The building is getting torn down to be rebuilt into a school (here's the full article), and that means we are setting up shop at new location! I'm stoked on the potential at the new spot and as soon as it is all solidified, I will be stoked to announce it next month. The only bad news it that the shop will not be reopening until sometime in July once everything is moved and set back up. Keep an eye on the blog, website, and social media accounts for the announcement and opening party.
I will still be available via phone and email to set up Custom Frame Builds, Modifications, and Repairs in the new queue, so keep in touch via email@example.com or 612-424-1773.
See ya then!
Brief History of the Building at 3530 E 28th Ave via Hennepin County Library's blog:
"New Plans for Old Canada Dry Bottling Plant
At the corner of 28th St. E and 36th Ave. S, in the Longfellow neighborhood, sits a cream brick building with a beautifully curved glass block entrance. The building, designed by Walter M. Cory of New York and built by Fred R. Comb Co. of Minneapolis and the George J. Grant Construction Co. of St. Paul, was completed in 1946 as a bottling plant for the Canada Dry Ginger Ale, Inc. The plant, which served a newly formed Minneapolis Division for the firm, provided 70,000 sq ft of floor space for the bottling of ginger ale, sparkling water, cola, lemon drinks, and other carbonated beverages, and employed 60 people.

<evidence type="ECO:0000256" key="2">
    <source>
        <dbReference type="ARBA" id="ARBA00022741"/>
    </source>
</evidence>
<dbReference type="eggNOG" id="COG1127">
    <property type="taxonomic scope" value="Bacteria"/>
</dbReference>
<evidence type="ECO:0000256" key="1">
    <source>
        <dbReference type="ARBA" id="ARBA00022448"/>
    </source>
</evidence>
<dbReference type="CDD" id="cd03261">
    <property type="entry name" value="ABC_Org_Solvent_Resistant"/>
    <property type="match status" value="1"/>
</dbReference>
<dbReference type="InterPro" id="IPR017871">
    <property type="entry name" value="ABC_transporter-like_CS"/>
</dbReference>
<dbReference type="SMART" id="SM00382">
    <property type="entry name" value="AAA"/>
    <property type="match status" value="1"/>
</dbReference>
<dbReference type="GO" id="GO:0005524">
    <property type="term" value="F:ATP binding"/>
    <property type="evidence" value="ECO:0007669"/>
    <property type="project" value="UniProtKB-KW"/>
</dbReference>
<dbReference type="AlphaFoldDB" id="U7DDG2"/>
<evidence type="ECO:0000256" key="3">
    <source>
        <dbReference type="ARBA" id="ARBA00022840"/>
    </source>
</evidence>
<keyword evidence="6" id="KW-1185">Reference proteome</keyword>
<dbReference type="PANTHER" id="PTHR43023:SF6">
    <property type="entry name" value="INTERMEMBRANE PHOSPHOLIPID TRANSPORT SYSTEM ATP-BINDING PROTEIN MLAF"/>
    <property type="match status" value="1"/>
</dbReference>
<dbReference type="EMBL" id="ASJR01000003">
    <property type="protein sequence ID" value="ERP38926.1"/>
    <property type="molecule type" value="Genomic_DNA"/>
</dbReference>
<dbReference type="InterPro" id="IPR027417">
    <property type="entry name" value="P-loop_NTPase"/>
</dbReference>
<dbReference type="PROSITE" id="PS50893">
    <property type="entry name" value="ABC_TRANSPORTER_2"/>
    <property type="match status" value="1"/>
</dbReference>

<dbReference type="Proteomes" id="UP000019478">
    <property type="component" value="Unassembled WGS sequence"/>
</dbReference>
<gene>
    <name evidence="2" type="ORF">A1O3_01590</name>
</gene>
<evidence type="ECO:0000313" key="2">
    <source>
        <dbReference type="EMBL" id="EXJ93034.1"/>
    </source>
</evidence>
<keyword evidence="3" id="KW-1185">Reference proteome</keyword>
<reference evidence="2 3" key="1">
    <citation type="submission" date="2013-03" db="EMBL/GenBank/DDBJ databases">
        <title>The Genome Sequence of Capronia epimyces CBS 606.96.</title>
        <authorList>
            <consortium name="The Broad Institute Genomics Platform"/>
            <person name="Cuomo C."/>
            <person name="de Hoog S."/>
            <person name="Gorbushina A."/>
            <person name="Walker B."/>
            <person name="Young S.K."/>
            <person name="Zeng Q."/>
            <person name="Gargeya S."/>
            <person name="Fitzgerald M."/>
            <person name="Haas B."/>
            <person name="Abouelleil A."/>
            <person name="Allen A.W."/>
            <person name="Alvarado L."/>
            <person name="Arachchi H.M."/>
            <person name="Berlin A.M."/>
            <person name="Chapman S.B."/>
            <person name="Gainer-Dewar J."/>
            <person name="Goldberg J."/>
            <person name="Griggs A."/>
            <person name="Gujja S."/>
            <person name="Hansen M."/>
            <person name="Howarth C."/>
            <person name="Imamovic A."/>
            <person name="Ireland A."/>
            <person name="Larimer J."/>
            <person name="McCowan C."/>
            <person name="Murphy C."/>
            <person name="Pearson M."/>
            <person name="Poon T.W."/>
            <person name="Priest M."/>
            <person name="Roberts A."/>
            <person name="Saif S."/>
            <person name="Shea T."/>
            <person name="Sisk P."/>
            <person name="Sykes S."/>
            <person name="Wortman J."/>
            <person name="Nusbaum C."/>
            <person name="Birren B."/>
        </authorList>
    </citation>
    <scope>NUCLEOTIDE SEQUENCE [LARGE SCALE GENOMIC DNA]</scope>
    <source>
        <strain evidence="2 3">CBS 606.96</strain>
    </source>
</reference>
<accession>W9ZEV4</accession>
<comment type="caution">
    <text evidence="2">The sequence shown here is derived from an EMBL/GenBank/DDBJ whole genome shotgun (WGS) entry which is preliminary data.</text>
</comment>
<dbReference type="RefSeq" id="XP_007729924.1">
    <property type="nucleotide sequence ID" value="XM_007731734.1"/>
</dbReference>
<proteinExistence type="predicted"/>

In 1948 the building was sold to the Mutual Life Insurance Co. of New York, but was leased by Canada Dry through 1970. From 1971-1979 the building was leased by Shasta Beverages, another American soft drink manufacturer.
Following use by the bottling companies, the building was occupied by Western Electric Co. from 1981-1986 and then by a multitude of small businesses and artists studios including graphic designers, blacksmiths, and musicians, which is how the building remains in use today.
Recently, Hiawatha Academies, a Minneapolis charter school, purchased the building. This summer they plan to start construction on a new high school, for which they plan to reuse close to half of the existing building, including the glass block entrance."